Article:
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Cyber Tip Newsletter
WHAT YOU NEED TO KNOW ABOUT SPECTRE & MELTDOWN
Security researchers revealed two major software vulnerabilities that, in one way or another, affect just about anything with a processor. The flaws, called "Spectre" and "Meltdown," can potentially allow hackers to steal encrypted passwords as you type them in. Continue Reading the Article Here
THE HIDDEN COST OF A DATA BREACH
A data breach is the intentional or unintentional release of information into an untrusted environment. Occasionally the release is accidental, but sometimes malicious actors specifically target retail stores, healthcare companies, or government agencies for the express purpose of gaining access to protected information, which they can use for financial gain. Continue Reading the Article Here
- BEWARE OF MALWARE
Happy Cyber Security Awareness Month! October is not only National Cyber Security Awareness Month, it is also a time celebrate Halloween. Just like the disguises the trick’r’treaters wear, malware can use “costumes” to disguise what it is, and tricks you into installing it. These disguises come in many forms, but if you know what to look for, you can avoid the tricks. Continue Reading the Article Here
- TWO-FACTOR AUTHENTICATION
Phones, computers, and appliances all store vital information. Passwords are one of the first steps to protecting that information – digital keys to our online kingdoms. But you can make login information more secure by pairing the password - something you know (knowledge) - with another factor, such as something you have (possession) or something you are (inherence). Something you have might be a smartphone, and you can prove you have the phone by reporting back the PIN code that was sent to it in a text message. Something you are could include your fingerprint or other biometric data. When two of these factors are combined to secure an account it is called two-factor authentication. Continue Reading the Article Here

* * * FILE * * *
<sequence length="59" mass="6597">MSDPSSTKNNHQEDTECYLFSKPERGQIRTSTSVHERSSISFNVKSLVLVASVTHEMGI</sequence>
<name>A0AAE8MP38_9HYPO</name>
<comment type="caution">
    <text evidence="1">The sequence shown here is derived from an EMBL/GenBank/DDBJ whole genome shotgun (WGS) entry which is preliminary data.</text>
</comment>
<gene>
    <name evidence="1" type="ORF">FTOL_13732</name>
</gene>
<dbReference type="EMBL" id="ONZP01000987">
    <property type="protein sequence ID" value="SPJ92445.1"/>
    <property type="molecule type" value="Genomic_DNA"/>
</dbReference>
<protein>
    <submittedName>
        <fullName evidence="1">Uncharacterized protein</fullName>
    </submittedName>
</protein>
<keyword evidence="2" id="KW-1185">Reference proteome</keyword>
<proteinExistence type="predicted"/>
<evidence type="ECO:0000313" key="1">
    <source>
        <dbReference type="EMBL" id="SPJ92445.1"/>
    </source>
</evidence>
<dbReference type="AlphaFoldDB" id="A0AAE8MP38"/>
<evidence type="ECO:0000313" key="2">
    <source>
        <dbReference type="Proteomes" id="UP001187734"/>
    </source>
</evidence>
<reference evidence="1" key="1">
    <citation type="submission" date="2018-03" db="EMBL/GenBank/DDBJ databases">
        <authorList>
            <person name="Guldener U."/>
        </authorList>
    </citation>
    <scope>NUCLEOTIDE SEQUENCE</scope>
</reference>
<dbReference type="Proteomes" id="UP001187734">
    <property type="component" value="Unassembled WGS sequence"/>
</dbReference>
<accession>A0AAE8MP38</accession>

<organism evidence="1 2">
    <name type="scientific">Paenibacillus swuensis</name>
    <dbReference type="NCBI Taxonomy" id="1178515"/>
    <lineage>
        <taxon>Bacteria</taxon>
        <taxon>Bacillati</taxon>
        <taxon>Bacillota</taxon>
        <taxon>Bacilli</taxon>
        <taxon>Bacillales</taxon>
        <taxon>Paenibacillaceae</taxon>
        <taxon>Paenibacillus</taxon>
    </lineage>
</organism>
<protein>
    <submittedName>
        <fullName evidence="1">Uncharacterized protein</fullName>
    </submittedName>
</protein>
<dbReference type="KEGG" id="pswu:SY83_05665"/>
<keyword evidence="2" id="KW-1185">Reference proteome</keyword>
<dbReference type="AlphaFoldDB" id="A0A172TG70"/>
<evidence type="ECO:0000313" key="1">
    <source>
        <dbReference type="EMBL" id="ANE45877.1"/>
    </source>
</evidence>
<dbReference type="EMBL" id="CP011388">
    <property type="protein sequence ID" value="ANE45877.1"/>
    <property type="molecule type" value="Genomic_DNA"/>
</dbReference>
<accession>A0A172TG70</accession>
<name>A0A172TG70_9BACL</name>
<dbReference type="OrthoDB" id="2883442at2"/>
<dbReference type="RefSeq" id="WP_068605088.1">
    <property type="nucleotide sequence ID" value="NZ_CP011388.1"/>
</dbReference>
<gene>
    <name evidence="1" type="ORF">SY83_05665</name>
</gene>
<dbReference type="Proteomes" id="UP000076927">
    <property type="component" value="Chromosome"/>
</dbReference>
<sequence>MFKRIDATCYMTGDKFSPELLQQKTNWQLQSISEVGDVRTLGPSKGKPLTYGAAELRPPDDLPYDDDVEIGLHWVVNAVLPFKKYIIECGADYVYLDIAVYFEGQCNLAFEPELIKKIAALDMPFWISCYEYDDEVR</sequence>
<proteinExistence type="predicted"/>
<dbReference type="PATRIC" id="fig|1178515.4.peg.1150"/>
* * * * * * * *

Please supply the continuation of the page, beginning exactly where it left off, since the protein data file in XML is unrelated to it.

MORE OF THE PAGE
- BACK TO SCHOOL
It feels like summer just began, and we hate to say it, but the start of another school year is right around the corner. It’s time to purchase school books, pencils and pens, and a stash of Ramen Noodles for the semester. On the list may also be a new computer, laptop, or tablet computer. While students are getting back into the swing of doing homework, researching school projects, and focused on getting good grades, but also need to be aware of malware, phishing schemes, and safe computing practices. Continue Reading the Article Here
- GOING FOR GOLD IN CYBER SECURITY
The world’s attention will turn to Rio de Janeiro this summer as Brazil will be the first South American venue to host the Olympic Games. This sporting event is sure to generate a vast amount of popular interest with both fans and media alike and this kind of attention holds potential value for those looking to prey upon the attraction of the games to perpetrate cyber fraud schemes. Continue Reading the Article Here
- TRAVELING SECURELY
Summer is finally here and for many of us that means it’s time to get away! It’s not surprising that many cyber criminals target travelers. Luckily, with a little care it’s possible to protect yourself and avoid potential problems. Continue Reading the Article Here
- PHISHING EMAILS AND YOU